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Huawei to launch Android handsets

Chinese handset maker Huawei is talking up Android and other operating systems at the GSMA Global World Congress 2009 in Barcelona this week.

Correction: An earlier version of this story incorrectly referred to a Huawei executive as James Chen. The executive's name is Edward Chen.
This is a mock-up of the Google Android phone Huawei is showing at its booth at the GSMA Mobile World Congress 2009. Design-wise, it looks pretty similar to the iPhone. Marguerite Reardon CNET News/CBS Interactive

BARCELONA--Chinese handset maker Huawei Technologies said Monday at the GSMA Global World Congress 2009 here that it plans to start selling phones using Google's Android operating system later this year.

Details about the upcoming phones are still scarce. But the company said it's partnering with a design consultancy company. The device is still in development and is expected to hit the market in the third quarter of this year.

Huawei is a large telecommunications equipment maker that has been manufacturing handsets it sells to wireless operators, which then resell the devices under their own brands.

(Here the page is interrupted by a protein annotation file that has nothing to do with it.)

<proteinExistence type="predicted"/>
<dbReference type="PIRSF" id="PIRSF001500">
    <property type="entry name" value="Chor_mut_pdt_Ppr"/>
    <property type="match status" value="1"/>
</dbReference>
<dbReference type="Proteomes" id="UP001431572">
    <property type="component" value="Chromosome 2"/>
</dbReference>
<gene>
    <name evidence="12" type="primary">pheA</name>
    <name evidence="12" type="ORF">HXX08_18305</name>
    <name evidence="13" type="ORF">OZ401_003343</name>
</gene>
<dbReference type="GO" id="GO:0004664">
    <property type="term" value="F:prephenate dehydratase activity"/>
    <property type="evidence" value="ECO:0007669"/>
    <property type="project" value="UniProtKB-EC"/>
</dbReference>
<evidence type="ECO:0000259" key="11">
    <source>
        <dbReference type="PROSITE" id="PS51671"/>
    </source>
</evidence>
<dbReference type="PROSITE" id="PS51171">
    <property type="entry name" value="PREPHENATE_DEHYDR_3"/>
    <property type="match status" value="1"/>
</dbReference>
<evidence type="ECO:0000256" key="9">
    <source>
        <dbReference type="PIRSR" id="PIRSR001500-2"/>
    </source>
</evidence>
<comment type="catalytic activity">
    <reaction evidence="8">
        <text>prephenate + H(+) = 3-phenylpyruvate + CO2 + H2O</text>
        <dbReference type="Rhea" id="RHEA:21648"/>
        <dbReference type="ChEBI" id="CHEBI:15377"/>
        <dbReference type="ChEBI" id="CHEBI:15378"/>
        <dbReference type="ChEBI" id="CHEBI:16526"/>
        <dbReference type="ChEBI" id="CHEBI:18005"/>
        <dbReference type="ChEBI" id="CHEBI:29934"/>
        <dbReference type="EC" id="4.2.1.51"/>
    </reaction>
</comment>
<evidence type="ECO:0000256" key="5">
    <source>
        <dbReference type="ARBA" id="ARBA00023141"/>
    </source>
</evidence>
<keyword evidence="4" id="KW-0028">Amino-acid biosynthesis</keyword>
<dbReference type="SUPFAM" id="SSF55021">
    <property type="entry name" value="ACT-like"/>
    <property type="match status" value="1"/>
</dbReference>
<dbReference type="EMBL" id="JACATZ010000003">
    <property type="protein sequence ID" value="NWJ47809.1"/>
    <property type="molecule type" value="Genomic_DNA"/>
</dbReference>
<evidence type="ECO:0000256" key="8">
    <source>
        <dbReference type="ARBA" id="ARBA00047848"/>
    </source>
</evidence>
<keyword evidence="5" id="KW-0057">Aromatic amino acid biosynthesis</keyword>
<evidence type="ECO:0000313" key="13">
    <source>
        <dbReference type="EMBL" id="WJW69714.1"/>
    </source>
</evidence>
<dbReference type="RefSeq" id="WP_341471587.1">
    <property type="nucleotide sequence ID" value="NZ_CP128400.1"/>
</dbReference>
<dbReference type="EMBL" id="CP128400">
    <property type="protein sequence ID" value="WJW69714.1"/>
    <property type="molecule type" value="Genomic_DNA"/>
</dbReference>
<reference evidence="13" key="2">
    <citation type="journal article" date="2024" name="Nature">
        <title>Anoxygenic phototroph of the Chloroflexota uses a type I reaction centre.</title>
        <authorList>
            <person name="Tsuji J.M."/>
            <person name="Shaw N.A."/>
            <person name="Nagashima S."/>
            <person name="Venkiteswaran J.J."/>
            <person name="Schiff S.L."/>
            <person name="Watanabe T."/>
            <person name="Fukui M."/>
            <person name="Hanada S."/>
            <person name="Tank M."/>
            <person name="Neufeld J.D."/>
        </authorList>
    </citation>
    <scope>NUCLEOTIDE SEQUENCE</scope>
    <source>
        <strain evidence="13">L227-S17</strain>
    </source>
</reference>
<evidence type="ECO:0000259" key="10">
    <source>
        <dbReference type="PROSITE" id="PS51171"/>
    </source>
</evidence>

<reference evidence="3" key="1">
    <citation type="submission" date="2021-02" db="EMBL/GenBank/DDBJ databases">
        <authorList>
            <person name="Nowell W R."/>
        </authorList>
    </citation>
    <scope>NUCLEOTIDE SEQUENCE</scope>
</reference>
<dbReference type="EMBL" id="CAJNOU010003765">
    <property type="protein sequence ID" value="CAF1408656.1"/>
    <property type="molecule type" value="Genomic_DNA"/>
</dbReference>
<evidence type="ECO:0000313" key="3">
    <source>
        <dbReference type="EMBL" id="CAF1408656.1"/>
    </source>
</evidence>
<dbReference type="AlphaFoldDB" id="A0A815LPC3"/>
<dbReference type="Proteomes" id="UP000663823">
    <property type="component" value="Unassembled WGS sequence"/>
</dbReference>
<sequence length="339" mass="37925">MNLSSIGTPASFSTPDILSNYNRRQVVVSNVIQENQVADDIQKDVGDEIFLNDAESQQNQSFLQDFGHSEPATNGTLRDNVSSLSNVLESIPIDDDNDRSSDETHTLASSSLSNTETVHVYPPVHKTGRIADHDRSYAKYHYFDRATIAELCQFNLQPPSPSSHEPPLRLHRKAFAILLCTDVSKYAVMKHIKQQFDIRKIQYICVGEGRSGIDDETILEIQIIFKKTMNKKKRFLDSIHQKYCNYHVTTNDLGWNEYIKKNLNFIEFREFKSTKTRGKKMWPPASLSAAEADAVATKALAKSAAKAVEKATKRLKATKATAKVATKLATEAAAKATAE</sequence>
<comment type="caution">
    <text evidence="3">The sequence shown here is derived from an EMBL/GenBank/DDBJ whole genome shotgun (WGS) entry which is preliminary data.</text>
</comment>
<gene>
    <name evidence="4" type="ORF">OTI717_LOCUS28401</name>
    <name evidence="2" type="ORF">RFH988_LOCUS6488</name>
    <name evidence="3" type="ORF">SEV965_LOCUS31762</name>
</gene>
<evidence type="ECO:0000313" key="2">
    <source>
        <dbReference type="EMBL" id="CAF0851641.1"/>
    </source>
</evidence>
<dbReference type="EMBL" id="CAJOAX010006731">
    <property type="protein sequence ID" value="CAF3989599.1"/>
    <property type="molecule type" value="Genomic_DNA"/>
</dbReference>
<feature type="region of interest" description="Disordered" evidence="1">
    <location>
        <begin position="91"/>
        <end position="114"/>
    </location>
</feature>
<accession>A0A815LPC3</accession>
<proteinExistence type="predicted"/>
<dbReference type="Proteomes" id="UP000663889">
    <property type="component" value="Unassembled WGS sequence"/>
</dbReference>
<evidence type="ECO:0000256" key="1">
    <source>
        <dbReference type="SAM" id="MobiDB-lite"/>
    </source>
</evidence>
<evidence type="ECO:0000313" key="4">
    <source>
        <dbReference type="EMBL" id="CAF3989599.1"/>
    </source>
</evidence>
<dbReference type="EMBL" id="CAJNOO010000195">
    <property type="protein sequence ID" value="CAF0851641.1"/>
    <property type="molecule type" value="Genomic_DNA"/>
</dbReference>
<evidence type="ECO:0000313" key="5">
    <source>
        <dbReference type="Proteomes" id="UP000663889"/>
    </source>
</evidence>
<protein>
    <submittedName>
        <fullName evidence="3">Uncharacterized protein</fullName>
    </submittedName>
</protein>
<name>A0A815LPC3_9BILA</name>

To date, the company has had little presence in the U.S. market. It currently sells one handset in the U.S. called the M328, which is sold through low-cost regional carrier MetroPCS.

Edward Chen, head of Huawei's devices unit, told Reuters that the company is also considering phones that use other operating systems, including Symbian, the leading smartphone operating system on the market. The company has also considered using Linux from the LiMo Foundation.

While the rest of the cell phone market is contracting amid the global recession, Huawei told Reuters it expects sales to grow. Chen said he believes the company will sell between 40 million and 45 million phones in 2009, compared with 33 million in 2008.

Chen also told the news service that Huawei is readying a phone for late this year or early next year that operates on the 4G wireless network technology called Long Term Evolution (LTE). AT&T and Verizon Wireless in the U.S. have each announced that they plan to use LTE to build their next-generation wireless networks.